Updated 15 October 2019
It came as a surprise to most people to learn that tea bags contained plastic. The plastic in question is polypropylene, which seals the tea bag and helps the bag retain its shape in boiling water. Is this important for the tea taste? Not really – it is said to let the tea move around more freely and brew more quickly.

Some tea bags are even worse and made entirely of plastic (nylon and polyethylene terephthalate). Recent research found that just one of these releases about 11.6 billion microplastic and 3.1 billion nanoplastic particles into the hot tea! This means that humans may be exposed to orders of magnitude more plastic particles than has been reported from previous food and drink studies.

So, if you would rather not put plastic in your tea or your compost heap, or just want to dispense with single-use plastic, what are your choices? The best option is loose leaf tea. If you don’t want to make a pot try a tea infuser. If you can’t give up tea bags, try these.

  1. Hannah Sell’s Tea
    Offers cotton tea bags with drawsting, truly plastic-free
  2. Duchy Organics
    Plastic-free tea bags, organic and all profits go to charitable causes. They do wrap plastic around their boxes though.
  3. Pukka Tea
    Pukka tea bags are free from plastic. They use a simple stitch of organic cotton and a unique folding process. They were the first company to use organic string to hold teabags together without the need of a metal staple or polypropylene. Each teabag comes in its own little paper envelope which includes a very thin coating of plastic that is free from BPA and PVC. It’s so thin, though, that they say it can be recycled with normal paper. Organic and Fair Trade. Owned by Unilever.

Even if the box says that the tea bags are compostable – don’t put them in your compost bin at home. If your local authority collects a food waste bin, put them in there. Most mass produced tea bags will degrade in industrial composting facilities but not in your garden and you will be left with bits of plastic. (Many ‘plastic-free’ teabags are made using polylactic acid – PLA. This is a plant-based polymer – sometimes referred to as a bioplastic – which is industrially biodegradable but won’t degrade in a garden compost heap.)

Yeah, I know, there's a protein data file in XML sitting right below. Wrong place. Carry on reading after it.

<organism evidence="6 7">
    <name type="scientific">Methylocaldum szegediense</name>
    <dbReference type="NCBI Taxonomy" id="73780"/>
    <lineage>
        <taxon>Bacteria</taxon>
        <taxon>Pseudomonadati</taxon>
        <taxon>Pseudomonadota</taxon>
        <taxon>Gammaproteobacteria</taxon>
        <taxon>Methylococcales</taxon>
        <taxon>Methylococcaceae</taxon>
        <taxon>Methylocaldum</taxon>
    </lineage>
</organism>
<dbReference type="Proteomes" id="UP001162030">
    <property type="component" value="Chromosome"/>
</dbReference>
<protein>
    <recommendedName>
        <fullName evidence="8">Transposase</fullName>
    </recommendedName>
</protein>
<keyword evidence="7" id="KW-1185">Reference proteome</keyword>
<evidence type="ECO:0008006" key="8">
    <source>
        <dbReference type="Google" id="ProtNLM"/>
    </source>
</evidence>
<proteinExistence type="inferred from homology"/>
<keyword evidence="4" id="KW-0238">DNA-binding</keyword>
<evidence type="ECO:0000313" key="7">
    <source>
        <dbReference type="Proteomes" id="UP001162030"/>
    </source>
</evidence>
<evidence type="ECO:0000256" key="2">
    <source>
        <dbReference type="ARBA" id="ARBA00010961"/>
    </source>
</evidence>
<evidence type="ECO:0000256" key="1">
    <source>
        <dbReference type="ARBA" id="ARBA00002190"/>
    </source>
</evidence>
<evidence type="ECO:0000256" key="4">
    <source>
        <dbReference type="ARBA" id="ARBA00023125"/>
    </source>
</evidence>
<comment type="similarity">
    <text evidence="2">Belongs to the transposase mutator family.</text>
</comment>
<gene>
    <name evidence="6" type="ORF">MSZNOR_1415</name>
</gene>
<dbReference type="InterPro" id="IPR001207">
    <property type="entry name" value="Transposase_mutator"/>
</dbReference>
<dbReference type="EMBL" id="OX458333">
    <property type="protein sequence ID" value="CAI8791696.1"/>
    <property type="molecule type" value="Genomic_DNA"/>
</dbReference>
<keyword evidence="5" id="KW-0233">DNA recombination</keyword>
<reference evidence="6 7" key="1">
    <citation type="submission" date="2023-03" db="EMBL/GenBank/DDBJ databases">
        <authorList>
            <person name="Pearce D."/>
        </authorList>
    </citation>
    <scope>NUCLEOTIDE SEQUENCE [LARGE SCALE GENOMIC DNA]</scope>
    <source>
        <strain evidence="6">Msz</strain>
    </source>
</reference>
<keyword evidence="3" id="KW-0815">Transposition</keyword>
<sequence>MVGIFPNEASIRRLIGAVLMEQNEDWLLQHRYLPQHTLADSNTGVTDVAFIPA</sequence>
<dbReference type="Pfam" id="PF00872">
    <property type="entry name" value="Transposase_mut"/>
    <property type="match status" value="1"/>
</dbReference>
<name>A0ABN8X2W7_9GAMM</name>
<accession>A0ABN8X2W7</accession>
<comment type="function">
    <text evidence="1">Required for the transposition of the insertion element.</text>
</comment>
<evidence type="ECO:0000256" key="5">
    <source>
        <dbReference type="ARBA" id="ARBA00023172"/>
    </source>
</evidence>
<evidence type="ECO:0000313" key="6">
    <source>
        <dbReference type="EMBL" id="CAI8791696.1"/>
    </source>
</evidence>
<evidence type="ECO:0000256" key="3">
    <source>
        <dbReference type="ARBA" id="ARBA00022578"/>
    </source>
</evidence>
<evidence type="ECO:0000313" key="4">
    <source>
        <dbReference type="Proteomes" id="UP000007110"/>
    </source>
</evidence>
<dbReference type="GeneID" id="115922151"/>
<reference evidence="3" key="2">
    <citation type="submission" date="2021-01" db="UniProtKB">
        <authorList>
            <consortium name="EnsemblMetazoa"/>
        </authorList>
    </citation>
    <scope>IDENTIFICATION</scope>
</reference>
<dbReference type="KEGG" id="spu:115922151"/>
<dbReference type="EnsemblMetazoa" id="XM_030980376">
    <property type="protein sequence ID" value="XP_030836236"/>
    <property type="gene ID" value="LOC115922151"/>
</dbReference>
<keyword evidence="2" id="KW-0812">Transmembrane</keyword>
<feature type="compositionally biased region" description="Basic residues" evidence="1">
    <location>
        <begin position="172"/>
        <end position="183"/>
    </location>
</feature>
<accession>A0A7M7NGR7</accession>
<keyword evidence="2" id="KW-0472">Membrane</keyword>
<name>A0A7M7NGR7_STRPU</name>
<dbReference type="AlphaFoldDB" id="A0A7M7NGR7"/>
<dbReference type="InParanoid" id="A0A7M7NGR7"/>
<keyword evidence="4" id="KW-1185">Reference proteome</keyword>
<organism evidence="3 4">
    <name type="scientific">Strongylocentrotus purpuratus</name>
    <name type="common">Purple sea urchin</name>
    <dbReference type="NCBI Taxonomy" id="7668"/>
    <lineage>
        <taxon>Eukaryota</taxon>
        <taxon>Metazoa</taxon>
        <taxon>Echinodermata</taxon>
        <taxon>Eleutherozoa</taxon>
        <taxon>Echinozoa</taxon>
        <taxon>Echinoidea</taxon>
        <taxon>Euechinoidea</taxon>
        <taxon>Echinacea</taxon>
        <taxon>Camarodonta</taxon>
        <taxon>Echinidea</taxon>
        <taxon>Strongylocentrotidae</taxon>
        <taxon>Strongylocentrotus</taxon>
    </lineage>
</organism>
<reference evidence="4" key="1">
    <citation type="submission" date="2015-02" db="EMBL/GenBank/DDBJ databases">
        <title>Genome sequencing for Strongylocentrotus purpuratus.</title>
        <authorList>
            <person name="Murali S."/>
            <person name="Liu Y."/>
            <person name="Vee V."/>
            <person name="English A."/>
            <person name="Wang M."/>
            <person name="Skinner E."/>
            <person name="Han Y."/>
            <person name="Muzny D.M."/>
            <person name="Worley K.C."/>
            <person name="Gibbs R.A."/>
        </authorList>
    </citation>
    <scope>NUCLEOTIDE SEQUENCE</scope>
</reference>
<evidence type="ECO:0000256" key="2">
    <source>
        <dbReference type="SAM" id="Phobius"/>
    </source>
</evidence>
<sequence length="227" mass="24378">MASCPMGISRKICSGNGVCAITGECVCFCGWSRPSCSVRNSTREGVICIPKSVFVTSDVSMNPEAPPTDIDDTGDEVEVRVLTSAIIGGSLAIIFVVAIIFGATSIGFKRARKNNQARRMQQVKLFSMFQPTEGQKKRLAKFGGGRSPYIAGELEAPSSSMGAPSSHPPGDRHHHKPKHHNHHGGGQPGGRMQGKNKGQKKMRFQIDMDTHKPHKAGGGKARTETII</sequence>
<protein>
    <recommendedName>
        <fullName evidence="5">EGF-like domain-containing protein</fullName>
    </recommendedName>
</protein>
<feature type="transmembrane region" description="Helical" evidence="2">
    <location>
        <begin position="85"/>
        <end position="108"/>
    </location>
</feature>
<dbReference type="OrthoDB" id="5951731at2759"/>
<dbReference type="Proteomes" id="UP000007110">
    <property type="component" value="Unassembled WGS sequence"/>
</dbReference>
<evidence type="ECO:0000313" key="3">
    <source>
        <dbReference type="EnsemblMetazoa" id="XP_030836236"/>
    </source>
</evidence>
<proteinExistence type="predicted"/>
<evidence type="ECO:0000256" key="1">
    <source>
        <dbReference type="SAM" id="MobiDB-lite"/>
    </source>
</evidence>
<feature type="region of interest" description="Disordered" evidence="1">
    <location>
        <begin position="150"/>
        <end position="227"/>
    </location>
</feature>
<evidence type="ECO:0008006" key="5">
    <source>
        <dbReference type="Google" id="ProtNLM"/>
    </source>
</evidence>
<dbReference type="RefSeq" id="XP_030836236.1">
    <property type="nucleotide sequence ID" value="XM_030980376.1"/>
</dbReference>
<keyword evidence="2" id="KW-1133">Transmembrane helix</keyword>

Checklist – Biodegradable Tea Bags & Labels – Yes or No?

Yes – Plastic-Free

  • Hannah Sell’s Tea – offers cotton tea bags with drawsting, truly plastic-free
  • Brew Tea Co
  • Teapigs
    They say that their tea bags have never contained plastic. The tea bags won’t compost at home though. They recommend putting them in your food waste bin – if your local authority operates such a collection
  • Duchy Organics
  • Steenbergs organic tea bags
  • Hampstead Tea – organic tea bags
  • We are Tea
  • Nemi
  • Abel & Cole – organic tea bags
  • Pukka Tea
  • Oteas
  • Clipper – use plant-derived pla which can be composted but only in industrial facilities (read more about pla)


These companies are all conducting trials but are not currently selling plastic-free tea bags. The fact that they are conducting trials though, show the power of people making a fuss about plastic.

  • Twinings (The pyramid tea bags are free from plastic, but the attached label is coated in a thin film of plastic and can’t be recyled or composted.)
  • Tetley
  • Asda
  • Co-op
  • Marks and Spencer
  • Waitrose
  • QI Teas
  • Barry’s Tea – say they are committed to taking plastic out of their tea bags after a petition gained over 10000 signatures, however there is no word on their progress
  • Lidl – exploring biodegradable polymers
  • Celestial Seasonings – use “safe, food-grade polypropylene fibers” to heat-seal the tea bags.
  • Liptons (in 2019 they told us “Lipton tea bags are mostly paper tea bags with a small percentage of plastic to bind them together, as well as some pyramid tea bags made from PET. Where we do use plastic, we are actively working towards moving out of petroleum-based to plant-based plastics.”)

Some / Maybe

  • Typhoo – only string and tag tea bags
  • Aldi – only the specially selected range
  • Sainsbury – taste the difference range
  • PG Tips – all in 2019
  • Dragonfly Tea – envelopes not currently recyclable. Although their website says plastic free, one of readers has received an email from them saying that they use “food safe polypropylene fibres”. I have contacted them for clarification and am awaiting their reply.
  • Yorkshire Tea – Some plastic-free tea bags are now available but production problems means not all.

Loose Leaf Tea without Plastic Packaging

Any recommendations for tea bags or loose leaf tea? Add your comments below.

References and Sources

The web sites of the tea companies
Emails received from the tea companies
Tweets from the tea companies
The Ethical Consumer


  1. Is the tea itself safe? If I take the loose tea out of the bag dose the tea itself have plastic when heated outside the bag?

    Thank you.

    • Ok. I see your reply below. I am just using up my old tea in those bags and I guess I will bring the bags to the hazo waste.

      I just bought some tea in the sachet from Harmon Teas. I will also write to them to ask and I am sure they will discontinue. They are all for loose tea but also need to do what consumers request which led to more tea bags. Education is the key.